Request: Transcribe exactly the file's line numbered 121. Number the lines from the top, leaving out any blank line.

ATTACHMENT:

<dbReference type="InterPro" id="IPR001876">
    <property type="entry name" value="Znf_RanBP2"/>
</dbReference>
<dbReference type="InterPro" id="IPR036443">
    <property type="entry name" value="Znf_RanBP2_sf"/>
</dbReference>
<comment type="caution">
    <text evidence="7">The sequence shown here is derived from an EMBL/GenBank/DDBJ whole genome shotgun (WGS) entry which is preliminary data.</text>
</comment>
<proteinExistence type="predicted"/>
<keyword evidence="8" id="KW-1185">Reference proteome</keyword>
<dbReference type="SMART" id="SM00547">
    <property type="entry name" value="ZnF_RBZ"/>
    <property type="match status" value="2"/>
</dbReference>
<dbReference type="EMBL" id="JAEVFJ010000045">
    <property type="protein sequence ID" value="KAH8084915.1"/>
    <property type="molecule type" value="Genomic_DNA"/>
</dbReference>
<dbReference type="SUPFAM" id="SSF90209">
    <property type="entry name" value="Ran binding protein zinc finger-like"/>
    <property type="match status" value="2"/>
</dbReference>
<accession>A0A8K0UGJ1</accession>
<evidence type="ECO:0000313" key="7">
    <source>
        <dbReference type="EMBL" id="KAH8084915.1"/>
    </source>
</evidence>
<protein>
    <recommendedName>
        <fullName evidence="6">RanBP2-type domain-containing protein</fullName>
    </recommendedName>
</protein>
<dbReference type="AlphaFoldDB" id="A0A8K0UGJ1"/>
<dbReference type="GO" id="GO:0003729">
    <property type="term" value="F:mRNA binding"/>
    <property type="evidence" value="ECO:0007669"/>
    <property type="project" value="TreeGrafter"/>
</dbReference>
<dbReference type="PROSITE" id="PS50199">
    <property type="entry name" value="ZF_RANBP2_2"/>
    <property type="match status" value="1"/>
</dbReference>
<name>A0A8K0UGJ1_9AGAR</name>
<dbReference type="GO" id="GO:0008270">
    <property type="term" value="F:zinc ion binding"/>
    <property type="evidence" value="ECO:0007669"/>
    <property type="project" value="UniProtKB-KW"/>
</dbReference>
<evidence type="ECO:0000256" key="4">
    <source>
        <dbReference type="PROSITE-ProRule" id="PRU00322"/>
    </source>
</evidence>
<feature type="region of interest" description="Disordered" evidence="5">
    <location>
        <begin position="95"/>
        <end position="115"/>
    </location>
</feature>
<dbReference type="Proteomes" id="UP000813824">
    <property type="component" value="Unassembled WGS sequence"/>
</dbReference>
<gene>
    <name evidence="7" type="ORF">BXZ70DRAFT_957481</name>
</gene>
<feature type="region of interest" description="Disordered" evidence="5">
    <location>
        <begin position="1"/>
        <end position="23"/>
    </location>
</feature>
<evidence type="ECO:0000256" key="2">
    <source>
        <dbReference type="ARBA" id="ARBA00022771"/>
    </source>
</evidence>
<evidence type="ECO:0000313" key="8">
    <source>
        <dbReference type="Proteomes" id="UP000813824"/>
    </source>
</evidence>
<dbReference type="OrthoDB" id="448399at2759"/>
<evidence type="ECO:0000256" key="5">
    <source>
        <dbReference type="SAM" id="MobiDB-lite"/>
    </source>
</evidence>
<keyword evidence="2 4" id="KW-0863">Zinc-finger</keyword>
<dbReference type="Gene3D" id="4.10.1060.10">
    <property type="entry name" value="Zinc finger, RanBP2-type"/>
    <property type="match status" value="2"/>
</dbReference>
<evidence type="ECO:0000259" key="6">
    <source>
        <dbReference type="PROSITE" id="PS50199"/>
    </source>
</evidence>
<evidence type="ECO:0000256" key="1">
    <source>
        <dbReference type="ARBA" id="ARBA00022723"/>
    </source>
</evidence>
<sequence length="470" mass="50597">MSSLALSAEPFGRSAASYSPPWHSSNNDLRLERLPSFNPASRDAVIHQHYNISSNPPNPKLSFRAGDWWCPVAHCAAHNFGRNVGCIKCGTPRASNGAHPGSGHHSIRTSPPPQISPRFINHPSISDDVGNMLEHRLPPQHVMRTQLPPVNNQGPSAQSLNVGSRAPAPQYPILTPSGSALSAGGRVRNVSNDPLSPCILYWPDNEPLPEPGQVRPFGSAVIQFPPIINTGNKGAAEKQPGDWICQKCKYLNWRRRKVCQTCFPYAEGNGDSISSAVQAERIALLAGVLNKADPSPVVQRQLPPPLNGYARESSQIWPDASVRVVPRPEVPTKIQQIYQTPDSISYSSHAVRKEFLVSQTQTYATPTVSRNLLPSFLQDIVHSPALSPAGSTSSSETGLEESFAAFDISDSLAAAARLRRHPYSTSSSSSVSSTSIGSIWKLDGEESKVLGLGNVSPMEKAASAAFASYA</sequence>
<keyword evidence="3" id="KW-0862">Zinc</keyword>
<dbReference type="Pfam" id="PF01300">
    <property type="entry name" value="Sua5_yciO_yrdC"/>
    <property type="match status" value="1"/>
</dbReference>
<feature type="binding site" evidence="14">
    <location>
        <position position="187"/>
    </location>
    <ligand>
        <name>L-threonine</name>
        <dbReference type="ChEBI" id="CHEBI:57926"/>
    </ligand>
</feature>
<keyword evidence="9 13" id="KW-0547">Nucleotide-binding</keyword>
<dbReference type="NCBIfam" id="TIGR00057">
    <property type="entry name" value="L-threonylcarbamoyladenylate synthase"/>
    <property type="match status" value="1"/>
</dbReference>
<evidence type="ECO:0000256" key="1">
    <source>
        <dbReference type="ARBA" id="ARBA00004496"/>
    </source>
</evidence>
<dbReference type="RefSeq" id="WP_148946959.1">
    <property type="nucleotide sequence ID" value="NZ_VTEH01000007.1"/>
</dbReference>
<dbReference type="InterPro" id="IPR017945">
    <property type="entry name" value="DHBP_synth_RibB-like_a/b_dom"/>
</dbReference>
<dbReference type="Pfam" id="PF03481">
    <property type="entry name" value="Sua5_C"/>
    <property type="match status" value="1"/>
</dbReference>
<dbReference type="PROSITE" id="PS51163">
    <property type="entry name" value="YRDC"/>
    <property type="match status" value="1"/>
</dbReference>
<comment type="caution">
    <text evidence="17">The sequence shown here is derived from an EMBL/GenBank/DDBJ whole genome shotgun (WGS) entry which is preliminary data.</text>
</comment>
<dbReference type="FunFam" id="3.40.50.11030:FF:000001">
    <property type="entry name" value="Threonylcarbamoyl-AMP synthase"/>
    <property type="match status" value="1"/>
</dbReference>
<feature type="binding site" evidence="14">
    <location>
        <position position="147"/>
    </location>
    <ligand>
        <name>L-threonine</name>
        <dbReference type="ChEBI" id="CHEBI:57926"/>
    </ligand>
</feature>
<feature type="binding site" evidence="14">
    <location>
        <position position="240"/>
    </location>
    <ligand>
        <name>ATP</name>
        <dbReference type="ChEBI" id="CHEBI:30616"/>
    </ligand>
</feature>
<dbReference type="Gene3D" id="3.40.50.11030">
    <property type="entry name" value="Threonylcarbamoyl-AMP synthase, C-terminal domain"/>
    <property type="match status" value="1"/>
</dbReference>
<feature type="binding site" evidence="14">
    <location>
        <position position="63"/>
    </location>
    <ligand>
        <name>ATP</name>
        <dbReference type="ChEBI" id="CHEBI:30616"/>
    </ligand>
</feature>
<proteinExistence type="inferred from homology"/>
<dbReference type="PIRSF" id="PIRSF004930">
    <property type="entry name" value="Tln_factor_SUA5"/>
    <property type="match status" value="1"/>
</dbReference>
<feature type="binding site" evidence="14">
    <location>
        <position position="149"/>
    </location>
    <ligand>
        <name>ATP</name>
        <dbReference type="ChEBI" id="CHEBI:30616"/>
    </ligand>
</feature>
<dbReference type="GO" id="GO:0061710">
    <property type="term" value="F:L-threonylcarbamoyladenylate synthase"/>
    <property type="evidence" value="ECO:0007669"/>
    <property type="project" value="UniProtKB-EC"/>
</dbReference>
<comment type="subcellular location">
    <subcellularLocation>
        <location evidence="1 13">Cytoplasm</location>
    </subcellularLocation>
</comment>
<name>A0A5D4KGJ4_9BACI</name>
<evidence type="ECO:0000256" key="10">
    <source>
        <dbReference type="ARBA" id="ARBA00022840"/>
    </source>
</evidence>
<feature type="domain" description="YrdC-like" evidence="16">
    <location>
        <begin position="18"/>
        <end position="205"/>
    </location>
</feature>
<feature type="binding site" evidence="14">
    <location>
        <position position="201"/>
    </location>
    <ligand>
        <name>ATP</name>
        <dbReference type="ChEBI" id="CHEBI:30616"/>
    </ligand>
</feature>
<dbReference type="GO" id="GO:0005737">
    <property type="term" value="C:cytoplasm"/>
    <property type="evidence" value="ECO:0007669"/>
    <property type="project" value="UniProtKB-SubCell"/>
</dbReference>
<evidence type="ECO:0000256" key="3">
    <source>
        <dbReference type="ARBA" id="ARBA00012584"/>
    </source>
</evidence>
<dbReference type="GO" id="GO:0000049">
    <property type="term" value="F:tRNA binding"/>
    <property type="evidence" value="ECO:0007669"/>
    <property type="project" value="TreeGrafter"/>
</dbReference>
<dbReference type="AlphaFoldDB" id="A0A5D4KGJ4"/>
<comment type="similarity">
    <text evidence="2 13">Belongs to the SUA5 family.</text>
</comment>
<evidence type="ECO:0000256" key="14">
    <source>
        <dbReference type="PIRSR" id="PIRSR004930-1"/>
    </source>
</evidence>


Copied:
<dbReference type="NCBIfam" id="TIGR00057">